• Andy Warhol

I used to work in an art gallery in La Jolla, California—a ritzy little ocean enclave just north of San Diego. You couldn’t throw a rock without hitting a Porsche. There were no stores, only boutiques, and none of them seemed to sell anything that cost less than $300. La Jolla is littered with luxury in the way that liquor stores overrun areas of urban blight. That’s something you’d think would bode well for an art gallery. Anyone blithely carrying a dog the size of a squirrel in a bag that cost more than my car has money to spend on art, right?

Crickets.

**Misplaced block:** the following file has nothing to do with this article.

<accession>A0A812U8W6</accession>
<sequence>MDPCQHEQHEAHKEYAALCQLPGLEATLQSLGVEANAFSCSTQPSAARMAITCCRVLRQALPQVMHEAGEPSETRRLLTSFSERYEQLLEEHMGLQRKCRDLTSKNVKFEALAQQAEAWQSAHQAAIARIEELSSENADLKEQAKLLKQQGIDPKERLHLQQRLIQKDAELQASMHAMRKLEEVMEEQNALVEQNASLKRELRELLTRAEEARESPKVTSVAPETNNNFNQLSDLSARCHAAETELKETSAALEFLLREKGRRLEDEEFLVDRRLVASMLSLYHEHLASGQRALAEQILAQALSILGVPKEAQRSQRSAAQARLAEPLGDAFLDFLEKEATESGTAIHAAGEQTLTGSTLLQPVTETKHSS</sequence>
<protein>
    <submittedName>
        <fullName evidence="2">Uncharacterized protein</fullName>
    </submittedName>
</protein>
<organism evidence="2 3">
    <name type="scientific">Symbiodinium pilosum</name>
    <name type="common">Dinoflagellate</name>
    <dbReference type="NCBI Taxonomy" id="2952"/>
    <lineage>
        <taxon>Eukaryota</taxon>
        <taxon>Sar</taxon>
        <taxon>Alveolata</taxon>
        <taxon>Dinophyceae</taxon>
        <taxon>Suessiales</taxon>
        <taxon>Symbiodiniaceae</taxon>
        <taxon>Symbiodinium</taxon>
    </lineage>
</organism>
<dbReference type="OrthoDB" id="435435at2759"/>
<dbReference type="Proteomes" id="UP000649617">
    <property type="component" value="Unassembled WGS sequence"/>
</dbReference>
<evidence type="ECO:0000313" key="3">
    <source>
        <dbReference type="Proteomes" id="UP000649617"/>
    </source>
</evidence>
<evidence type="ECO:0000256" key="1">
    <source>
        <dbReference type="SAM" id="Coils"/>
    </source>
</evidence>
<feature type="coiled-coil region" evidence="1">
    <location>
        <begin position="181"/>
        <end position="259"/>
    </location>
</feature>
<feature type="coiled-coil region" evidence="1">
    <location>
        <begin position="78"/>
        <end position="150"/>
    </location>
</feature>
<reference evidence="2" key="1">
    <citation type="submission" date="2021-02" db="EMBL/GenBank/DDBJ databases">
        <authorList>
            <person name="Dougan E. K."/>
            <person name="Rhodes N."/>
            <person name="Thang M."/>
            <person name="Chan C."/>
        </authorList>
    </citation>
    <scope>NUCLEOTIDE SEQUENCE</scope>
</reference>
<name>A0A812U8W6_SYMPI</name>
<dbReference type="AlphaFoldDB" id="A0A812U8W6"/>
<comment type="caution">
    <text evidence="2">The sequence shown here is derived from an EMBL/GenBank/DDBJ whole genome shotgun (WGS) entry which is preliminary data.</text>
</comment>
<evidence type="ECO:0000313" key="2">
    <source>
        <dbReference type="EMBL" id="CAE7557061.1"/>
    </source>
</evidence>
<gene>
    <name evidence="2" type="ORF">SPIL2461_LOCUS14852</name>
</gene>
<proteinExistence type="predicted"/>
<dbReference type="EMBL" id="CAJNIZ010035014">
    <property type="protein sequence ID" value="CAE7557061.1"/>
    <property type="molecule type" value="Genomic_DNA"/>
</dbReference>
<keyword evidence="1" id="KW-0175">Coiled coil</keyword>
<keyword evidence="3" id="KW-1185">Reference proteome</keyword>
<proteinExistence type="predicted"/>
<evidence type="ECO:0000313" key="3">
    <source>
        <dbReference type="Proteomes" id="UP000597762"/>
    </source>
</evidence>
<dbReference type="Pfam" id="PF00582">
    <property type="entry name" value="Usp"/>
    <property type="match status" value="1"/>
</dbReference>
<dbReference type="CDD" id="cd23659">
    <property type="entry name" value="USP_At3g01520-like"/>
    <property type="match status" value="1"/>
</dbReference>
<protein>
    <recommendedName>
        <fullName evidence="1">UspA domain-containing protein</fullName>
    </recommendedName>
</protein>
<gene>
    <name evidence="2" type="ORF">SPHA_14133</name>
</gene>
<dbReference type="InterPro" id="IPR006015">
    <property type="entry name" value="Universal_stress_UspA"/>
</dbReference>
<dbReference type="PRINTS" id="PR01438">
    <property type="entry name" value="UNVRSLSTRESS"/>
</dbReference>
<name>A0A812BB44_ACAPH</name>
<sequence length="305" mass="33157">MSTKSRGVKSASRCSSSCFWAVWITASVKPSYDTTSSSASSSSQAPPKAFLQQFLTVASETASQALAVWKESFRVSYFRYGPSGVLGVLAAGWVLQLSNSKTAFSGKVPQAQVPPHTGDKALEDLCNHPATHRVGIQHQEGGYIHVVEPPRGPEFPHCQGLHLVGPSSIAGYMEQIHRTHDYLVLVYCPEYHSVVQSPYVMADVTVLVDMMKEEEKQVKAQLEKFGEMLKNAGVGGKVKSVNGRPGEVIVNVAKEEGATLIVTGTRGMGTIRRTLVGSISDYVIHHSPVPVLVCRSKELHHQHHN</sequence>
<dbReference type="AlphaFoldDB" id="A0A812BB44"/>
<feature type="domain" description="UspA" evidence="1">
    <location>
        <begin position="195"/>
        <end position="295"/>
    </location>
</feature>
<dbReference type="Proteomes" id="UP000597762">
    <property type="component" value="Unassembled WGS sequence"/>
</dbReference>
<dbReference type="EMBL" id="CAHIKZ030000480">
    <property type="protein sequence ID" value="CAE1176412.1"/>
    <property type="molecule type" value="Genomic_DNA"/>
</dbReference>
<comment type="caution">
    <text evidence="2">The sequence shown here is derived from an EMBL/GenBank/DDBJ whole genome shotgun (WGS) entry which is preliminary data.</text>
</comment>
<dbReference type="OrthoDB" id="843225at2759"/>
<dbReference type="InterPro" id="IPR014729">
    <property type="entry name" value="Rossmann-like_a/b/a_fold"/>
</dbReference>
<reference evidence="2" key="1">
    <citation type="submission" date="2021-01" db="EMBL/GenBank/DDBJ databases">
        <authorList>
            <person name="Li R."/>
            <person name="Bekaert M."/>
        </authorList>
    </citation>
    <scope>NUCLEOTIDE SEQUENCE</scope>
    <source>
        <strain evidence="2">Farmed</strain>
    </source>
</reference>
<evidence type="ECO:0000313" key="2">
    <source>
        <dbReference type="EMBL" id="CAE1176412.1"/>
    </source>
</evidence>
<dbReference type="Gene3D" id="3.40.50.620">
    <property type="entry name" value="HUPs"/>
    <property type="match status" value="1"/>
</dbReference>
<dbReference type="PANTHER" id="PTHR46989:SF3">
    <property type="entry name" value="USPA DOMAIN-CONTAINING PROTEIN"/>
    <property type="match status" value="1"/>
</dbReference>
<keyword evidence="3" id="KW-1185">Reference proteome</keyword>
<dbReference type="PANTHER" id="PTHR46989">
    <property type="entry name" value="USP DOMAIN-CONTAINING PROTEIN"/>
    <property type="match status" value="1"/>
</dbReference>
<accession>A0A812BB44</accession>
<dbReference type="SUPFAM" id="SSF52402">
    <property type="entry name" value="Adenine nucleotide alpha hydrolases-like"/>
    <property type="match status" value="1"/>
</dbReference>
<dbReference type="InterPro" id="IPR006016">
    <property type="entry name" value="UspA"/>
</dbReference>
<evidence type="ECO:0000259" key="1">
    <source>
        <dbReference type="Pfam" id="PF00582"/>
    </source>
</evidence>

Actually I wish there had been crickets. I could’ve used the company—and their chirping would’ve been a welcome break from the silence. As it was, my closest confidant at the gallery was the scanner. The two of us worked hand-in-hand, if you’ll pardon the phrase, creating images and sending them off to faceless clients—or, more often, to the faceless assistants of faceless clients. Then we’d wait, breath bated, for the e-mail relaying if the boss of the assistant had liked the image of the artwork that we’d sent. It was like selling art in Plato’s cave.